By Dr. Maria Simbra

PITTSBURGH (KDKA) – When reporters goof while live, people are quick to make fun.

That’s what a lot of people did when they first saw a reporter appear to mess up at the Grammys.

But what happened to her could be a warning sign of a stroke and that’s nothing to joke about.

At first it seemed as if LA CBS 2 reporter Serene Branson lost her train of thought.

The gibberish – a language disturbance called aphasia – could be a sign of a transient ischemic attack or TIA.

A TIA is like a stroke that resolves quickly – within 24 hours, technically, but most are over within five minutes. That doesn’t mean there’s nothing to worry about, though.

“TIAs are considered an emergency, and should be seen in the emergency department to better define what caused the symptoms, what puts the person at risk for that TIA and to take measures in the short term to prevent a stroke that may occur,” emphasizes an Allegheny General Hospital stroke neurologist Dr. Ashis Tayal.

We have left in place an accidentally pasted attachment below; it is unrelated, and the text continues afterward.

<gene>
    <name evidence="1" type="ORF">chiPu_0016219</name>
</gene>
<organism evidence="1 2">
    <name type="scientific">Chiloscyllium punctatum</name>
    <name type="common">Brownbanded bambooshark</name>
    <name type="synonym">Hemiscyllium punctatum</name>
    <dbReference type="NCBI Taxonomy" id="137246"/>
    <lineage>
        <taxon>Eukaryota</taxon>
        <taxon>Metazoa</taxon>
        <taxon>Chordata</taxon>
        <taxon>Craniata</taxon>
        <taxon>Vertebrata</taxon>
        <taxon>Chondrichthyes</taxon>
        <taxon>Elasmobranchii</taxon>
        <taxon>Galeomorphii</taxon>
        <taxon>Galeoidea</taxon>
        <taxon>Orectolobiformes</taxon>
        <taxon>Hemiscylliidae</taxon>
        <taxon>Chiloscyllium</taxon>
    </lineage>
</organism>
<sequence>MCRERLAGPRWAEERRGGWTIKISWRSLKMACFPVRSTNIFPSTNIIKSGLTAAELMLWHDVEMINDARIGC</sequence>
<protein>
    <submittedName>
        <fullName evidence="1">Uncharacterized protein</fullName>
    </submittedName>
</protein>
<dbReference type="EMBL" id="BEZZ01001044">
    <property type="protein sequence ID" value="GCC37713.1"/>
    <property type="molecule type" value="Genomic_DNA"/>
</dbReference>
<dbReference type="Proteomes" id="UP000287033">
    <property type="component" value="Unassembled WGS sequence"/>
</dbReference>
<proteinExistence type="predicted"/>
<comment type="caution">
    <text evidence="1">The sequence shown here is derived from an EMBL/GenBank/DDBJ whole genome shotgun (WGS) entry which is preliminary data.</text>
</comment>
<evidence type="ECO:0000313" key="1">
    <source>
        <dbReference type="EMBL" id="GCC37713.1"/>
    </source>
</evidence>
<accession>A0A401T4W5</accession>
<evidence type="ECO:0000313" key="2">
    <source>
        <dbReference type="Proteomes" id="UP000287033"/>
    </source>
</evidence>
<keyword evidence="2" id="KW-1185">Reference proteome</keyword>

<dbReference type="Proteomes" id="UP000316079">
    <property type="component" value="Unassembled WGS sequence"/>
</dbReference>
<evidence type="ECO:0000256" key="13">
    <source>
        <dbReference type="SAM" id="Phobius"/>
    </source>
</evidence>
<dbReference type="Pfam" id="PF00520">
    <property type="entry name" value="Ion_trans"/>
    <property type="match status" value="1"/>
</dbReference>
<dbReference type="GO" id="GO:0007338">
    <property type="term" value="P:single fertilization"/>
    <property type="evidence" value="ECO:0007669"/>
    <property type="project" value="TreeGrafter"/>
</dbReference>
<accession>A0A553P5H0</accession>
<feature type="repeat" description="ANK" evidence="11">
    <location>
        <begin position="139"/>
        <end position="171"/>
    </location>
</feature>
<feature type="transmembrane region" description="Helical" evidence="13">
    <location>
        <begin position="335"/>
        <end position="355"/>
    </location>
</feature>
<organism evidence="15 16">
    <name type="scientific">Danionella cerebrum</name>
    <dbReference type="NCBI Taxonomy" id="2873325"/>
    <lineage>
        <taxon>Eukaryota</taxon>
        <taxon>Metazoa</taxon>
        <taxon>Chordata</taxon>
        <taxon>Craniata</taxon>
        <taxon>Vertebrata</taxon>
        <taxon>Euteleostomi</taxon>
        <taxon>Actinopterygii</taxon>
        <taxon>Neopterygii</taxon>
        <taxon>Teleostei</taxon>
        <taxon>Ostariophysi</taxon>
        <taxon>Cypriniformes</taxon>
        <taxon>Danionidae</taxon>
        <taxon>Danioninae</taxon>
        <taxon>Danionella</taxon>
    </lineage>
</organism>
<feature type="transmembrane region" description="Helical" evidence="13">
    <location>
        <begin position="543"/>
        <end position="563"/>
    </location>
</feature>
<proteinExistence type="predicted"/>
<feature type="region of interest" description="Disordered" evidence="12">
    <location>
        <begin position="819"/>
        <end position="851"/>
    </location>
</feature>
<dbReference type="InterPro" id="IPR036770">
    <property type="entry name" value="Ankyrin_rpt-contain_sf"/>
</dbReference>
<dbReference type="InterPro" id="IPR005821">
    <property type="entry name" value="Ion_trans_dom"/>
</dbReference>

All the typical reasons for stroke are generally looked into, like high blood pressure, high cholesterol and high blood sugar.

But for young people, additional causes need to be considered, too, for instance, conditions and drugs that make the blood more likely to clot and congenital heart problems.

“Clotting disorders, sometimes strokes can be related to birth control,” lists Dr. Tayal.

Other possibilities include certain kinds of seizures and unusual types of migraines.

The reporter was evaluated by paramedics, then went home and saw a doctor on her own as an outpatient for more testing. But this is really a circumstance where the emergency room is appropriate.

“We know from experience that people who have a TIA have a very specific risk of having a stroke over the next two days up to the next three months,” cautions Dr. Tayal. “Just the very fact she had aphasia puts her in a higher risk category that requires more urgent attention.”

Serene Branson’s situation is a good reminder for all of us to be aware of the warning signs of stroke. Most people think of being weak or numb on one side, but depending on what part of the brain is affected, the symptoms could be sudden slurred or garbed speech, confusion, dizziness, loss of vision, or double vision. If you have any of these, get immediate medical attention.

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